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Child Custody & Visitation Lawyers in Nashville, TN

Child custody and visitation are among family law's most sensitive and complex components due to their profound implications for parents and children. Child custody pertains to the legal and practical relationship between a parent and child, including the right to make decisions for the child, the duty to care for them, and handling their living arrangements. 

Because of how vital these issues are to parents facing divorce, in post-divorce custody disputes, or paternity cases, skilled legal guidance and representation are essential. Our family law team at Flexer Law brings empathy, objectivity, and precision legal knowledge to your case. We have guided thousands of individuals through complex custody cases to achieve optimum outcomes that protect parental rights while prioritizing the child’s best interests.

Overview of Custody Arrangements in Tennessee

Custody is divided into two types in Tennessee:  legal and physical as follows:

  • Sole legal custody: One parent has the exclusive right to make significant decisions about the child's life, such as education, religious upbringing, and medical care.
  • Joint legal custody: Both parents are responsible for making significant decisions for the child. This arrangement requires effective communication and a collaborative approach between parents.
  • Sole physical custody: The child lives primarily with one parent, while the other may have visitation rights. This setup is often chosen when one parent is deemed more fit for the child’s daily care or where the proximity of parental households demands it.
  • Joint physical custody: The child's time is divided between parents' homes. This can be an equal split or a different distribution that serves the child's best interests.
  • Primary residential parent: Within joint custody, one parent is designated as the primary residential parent, where the child spends more time, even if physical custody is shared.
  • Alternative residential parent: When joint custody is determined, the alternative residential parent is the one with whom the child spends less time compared to the primary residential parent.

Connect with us via our online case evaluation form or call (615) 805-6374 to book a confidential consultation with a Nashville child custody and visitation attorney. 

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Is Tennessee a 50-50 Custody State?

Tennessee does not automatically default to a 50-50 custody arrangement. While the state encourages substantial and frequent contact with both parents, custody is determined based on the child's best interests. Parents can share equal parenting time, but this is not a given and must be agreed upon by both parties or ordered by the court.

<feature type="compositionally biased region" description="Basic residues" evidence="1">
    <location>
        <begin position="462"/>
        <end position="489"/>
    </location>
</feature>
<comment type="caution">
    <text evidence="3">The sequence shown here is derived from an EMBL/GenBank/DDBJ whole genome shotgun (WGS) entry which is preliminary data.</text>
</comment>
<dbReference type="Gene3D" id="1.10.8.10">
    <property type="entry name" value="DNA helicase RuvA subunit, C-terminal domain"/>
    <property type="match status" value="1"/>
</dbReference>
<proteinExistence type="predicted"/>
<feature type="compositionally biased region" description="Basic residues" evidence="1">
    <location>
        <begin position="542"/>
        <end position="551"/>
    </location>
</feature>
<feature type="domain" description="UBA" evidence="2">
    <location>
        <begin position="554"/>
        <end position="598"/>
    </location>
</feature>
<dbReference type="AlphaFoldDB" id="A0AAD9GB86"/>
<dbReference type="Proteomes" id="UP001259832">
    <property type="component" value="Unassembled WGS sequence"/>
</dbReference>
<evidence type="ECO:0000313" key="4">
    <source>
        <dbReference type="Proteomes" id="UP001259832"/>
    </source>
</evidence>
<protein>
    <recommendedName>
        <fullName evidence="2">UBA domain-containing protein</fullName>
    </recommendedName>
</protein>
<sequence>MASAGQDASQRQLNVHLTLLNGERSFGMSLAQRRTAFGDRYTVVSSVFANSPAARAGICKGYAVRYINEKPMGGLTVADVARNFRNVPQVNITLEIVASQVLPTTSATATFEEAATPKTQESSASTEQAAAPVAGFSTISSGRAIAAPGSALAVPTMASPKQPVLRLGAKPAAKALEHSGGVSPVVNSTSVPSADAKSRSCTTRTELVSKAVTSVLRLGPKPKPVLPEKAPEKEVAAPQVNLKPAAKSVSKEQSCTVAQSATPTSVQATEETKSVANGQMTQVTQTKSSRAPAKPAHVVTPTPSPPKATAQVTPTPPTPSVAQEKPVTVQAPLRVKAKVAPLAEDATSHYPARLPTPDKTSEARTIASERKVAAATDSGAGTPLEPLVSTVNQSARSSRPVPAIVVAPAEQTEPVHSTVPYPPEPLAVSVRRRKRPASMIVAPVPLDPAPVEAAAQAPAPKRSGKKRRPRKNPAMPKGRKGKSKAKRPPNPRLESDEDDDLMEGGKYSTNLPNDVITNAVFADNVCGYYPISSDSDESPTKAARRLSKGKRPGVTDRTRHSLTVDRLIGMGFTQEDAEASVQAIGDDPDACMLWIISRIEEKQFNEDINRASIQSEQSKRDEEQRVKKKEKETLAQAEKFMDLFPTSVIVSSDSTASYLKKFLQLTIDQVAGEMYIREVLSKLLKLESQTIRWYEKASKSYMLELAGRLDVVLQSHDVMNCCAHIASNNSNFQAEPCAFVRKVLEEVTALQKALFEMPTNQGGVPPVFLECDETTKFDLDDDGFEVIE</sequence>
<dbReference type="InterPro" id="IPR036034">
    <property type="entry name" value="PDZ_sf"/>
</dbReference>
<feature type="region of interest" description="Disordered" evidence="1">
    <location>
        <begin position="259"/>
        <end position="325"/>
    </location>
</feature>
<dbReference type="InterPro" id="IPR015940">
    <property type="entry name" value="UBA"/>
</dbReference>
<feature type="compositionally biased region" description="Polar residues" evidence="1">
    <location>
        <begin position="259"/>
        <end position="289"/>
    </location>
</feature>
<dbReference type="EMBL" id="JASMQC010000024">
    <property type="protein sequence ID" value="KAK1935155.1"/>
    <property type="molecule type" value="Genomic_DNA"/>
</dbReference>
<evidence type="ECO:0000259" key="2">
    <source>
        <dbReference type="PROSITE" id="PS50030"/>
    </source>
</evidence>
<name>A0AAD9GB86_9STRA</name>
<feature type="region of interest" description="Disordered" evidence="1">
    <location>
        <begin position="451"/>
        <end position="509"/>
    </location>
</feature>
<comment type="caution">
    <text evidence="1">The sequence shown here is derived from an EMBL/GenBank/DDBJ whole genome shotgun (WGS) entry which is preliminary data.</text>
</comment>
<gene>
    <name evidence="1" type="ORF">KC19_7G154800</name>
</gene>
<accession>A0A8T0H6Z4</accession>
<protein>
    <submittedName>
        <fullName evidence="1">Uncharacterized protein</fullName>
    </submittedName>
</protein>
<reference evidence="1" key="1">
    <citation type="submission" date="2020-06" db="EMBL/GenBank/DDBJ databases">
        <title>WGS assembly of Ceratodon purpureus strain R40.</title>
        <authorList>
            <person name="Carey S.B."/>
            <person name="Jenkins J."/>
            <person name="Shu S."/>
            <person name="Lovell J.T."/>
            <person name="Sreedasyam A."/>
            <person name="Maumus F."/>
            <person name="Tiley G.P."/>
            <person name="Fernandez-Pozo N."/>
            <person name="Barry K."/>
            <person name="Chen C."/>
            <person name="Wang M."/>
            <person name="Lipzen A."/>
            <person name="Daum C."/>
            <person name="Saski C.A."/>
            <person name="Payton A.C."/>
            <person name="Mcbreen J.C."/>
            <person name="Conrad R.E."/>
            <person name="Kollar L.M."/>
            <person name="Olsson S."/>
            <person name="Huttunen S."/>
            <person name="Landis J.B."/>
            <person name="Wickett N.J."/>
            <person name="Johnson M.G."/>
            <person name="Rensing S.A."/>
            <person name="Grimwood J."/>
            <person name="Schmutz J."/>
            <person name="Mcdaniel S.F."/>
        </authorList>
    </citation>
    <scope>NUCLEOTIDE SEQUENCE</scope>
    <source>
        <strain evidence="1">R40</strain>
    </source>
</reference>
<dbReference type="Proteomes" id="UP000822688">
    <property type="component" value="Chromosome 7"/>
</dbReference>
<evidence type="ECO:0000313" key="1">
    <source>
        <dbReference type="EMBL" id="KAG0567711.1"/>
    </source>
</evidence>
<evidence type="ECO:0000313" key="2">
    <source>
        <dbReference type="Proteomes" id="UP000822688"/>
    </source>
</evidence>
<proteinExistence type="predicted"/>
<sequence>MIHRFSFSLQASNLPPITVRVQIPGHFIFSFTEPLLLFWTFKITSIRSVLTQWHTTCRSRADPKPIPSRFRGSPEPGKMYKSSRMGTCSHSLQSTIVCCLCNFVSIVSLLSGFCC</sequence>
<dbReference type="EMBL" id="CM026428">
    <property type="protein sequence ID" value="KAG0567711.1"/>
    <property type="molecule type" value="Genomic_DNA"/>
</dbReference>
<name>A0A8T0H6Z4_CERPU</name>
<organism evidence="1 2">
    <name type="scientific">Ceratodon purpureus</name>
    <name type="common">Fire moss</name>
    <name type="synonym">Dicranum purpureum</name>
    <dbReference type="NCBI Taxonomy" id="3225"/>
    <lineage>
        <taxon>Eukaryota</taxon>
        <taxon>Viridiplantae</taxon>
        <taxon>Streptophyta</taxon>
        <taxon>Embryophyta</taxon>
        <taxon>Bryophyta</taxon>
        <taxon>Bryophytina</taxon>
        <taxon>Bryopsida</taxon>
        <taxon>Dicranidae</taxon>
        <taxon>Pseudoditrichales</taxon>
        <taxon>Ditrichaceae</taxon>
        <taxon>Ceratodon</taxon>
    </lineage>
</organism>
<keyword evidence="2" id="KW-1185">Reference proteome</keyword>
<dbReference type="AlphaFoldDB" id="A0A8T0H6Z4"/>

Understanding Parenting Plans

In Tennessee, a Parenting Plan is a comprehensive document that outlines the custody arrangement and is required in all child custody cases. 

Critical components of a Parenting Plan include:

  • Residential schedule: Specific details of when the child will reside with each parent.
  • Holiday and vacation arrangements: How holidays, school breaks, and vacations are divided.
  • Decision-making authority: How decisions regarding the child's welfare, education, and health are made and by whom.
  • Transportation and exchange of the child: The logistics of how and when the child will be transported between parents.

Parents can create their own Parenting Plan and present it to the court for approval. Courts will generally approve if the Plan adheres to the court policy of being in the child’s best interests. The more detailed and comprehensive the Plan is, the less chance there will be for disagreements and disputes between parents. Furthermore, parents should include policies and procedures for resolving disagreements between them to help avoid conflicts that could lead to litigation. 

The process of determining child custody and creating an appropriate Parenting Plan can be emotionally taxing and complex, mainly because the stakes are incredibly high. Parents are inherently protective of their children, and the fear of losing parenting time or influence over critical decisions can lead to heated disputes. Additionally, each family dynamic is unique, necessitating an individualized approach to custody and visitation matters.

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